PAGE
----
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The new Coronavirus 2019-nCoV epidemic outbreak is a mystery. Indeed, since it became a concern in China at the end of December 2019 and in the early days of January 2020 (WHO timeline), the various actors and authorities involved have been sending contradictory signals regarding the outbreak. This is perplexing, and all the more so considering the potential severity of the situation.
- The Red (Team) Analysis Weekly – 2 April 2020
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- The COVID-19 Pandemic – Surviving and Reconstructing
- COVID-19 – Worst Case Baseline Scenarios
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- The Coronavirus COVID-19 Epidemic Outbreak is Not Only about a New Virus
- The New Coronavirus COVID-19 Mystery – Fact-Checking
What is truly happening? Strategic foresight and risk analysis, i.e. analysis made specifically to anticipate and evaluate future dangers and threats and their impacts, is more than ever necessary. Strategic foresight and risk analysis will help us considering all factors involved while being as objective and impartial as possible.
In this first article, we shall first detail further the mystery and perplexing ways the outbreak appears to trigger. Then, we shall check a couple of the “truths” spread to have a baseline assessment of what is happening, using scientific and reliable official data.
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- Artificial Intelligence, climate change and the U.S military
- Are your Strategic Foresight Scenarios Valid? Test and Check List in 6 points
In the next articles we shall offer an explanation regarding the reasons for the cacophony we hear. Finally, we shall highlight major uncertainties that need to be considered to assess the impacts of the new Coronavirus epidemic outbreak as a global threat, i.e. using all available knowledge to look at multiple impacts across domains.
The COVID-19 (ex 2019-nCoV) Mystery or how to confuse people with contradictory signals
On the one hand, we receive signals according to which the outbreak is very serious and a global public emergency. For example, on 30 January 2020 the World Health Organization (WHO) declared we faced a Public Health Emergency of International Concern (PHEIC). China and notably the epicentre of the epidemic, the city of Wuhan in the province of Hubei, is close to a complete lock down and quarantine. Many countries repatriate their citizens from China and put them under quarantine. International companies operating in China close down their offices and airlines stop their flights with China. The list of these decisions lengthens by the day (Reuters, “Companies feel impact of coronavirus outbreak in China“, 5 Feb 2020).
On the other hand, even though it declared a PHEIC on 30 January, the WHO “does not recommend any travel or trade restriction based on the current information available.” Some media, relaying experts’ analysis underline the need not to panic, and that, despite uncertainty, the new coronavirus is “not more dangerous than a seasonal flu epidemic” (e.g. Dan Vergano, “Don’t Worry About The Coronavirus. Worry About The Flu.’ Buzzfeeds, 28 January 2020; Maciej F. Boni, Associate Professor of Biology, Pennsylvania State University, “Is the coronavirus outbreak as bad as SARS?” LiveScience, 30 January 2020).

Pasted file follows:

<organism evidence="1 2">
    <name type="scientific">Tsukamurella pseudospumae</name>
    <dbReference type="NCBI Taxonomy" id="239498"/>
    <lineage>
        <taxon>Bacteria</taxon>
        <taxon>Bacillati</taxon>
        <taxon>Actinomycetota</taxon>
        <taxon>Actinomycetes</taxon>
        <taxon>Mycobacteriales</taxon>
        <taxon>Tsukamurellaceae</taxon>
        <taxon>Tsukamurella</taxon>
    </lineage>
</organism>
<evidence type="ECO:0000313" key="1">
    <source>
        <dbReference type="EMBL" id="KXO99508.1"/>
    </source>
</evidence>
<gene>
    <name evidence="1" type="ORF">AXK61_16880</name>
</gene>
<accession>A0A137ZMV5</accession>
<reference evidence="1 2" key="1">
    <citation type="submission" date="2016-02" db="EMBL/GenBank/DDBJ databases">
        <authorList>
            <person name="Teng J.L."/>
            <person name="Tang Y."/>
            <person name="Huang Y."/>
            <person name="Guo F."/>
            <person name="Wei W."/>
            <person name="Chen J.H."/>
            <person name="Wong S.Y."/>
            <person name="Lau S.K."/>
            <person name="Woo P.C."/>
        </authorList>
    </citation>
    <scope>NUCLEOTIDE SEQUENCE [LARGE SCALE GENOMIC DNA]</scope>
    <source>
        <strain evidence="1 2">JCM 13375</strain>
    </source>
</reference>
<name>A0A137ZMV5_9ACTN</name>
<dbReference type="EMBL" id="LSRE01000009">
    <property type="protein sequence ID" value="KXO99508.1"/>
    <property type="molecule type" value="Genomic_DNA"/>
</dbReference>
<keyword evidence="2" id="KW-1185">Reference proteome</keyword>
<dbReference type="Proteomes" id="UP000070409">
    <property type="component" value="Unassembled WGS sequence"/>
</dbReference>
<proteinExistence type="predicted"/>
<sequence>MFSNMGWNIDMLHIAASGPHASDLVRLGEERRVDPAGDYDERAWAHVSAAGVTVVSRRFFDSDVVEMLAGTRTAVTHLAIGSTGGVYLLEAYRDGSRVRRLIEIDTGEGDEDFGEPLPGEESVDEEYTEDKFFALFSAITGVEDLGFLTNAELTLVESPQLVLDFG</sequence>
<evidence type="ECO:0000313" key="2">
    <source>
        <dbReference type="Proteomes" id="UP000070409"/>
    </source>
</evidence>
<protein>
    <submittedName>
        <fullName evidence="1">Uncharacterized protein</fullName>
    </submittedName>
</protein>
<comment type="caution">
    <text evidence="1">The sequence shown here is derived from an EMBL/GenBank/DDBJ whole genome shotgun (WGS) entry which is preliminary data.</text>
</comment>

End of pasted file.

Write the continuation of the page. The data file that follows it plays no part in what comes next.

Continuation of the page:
Officials and elected political authorities, such as U.S. President Trump, outside China also stress their control over the virus and that the risk to their country is minimal (e.g. Michael Wayland, “Trump says coronavirus outbreak is ‘all under control’ and a ‘very small problem’ in US“, CNBC, 30 January 2020).
This 4 February piece of video by the BBC is a perfect case in point:
The beginning of the video is ambivalent. It tries to reassure and put the outbreak into perspective, meanwhile it also tends to minimize the epidemic. Furthermore it is done with a measure of irony and sarcasm, that could aim at ridiculing thus silencing any other analysis.
Then, one switches angle. Now, on the contrary, the video focuses on this Chinese Doctor who did identify a serious epidemic outbreak… but was silenced. Ironically, what is reproached to the Chinese authorities – we shall learn only at the end that it was actually the provincial police, and not the central authorities who were guilty of misjudgement – is to have silenced someone… which is exactly what the first part of the video does.
Nonetheless, at the end of the video, the overall message one get is that yes, it is serious but only in China. And that, anyway, all this is more or less related to the type of Chinese regime. Thus we may assume that one is expected to believe that outside China, such outbreak would never develop. We are not very far from seeing something akin to scapegoating China. This is is likely counter-productive, and also a well-known cognitive bias that mars analysis and understanding (“Bias Favoring Perception of Centralized Direction”, Heuer, Psychology of Intelligence Analysis, pp. 131-132; Module on biases in our online course Geopolitical Risks and Crisis Anticipation: Analytical Model). Meanwhile, the final message is that wherever, in China or elsewhere everything is for the best as the courageous Chinese Doctor turned whistleblower is about to be cured.
Unfortunately Dr Li Wenliang died on 7 February 2020. This sadly highlights even more the absurdity and danger of trying to deliver upbeat messages when facing a deadly epidemic outbreak.
Faced with such varied and often contradictory signals across platforms and actors, what should we believe? Is the situation dangerous and should we adapt our behaviour accordingly? Or could such a change of behaviour be ridiculous, even counter-productive? Is the new coronavirus outbreak just, in fact, business as usual? How can we be best prepared for the future if the possible futures look so uncertain? Are these conflicting signals sent creating, in themselves, anxiety? Do they favour polarisation as everyone tries to handle anxiety as s/he can? Why, finally, are such contradictory signals sent?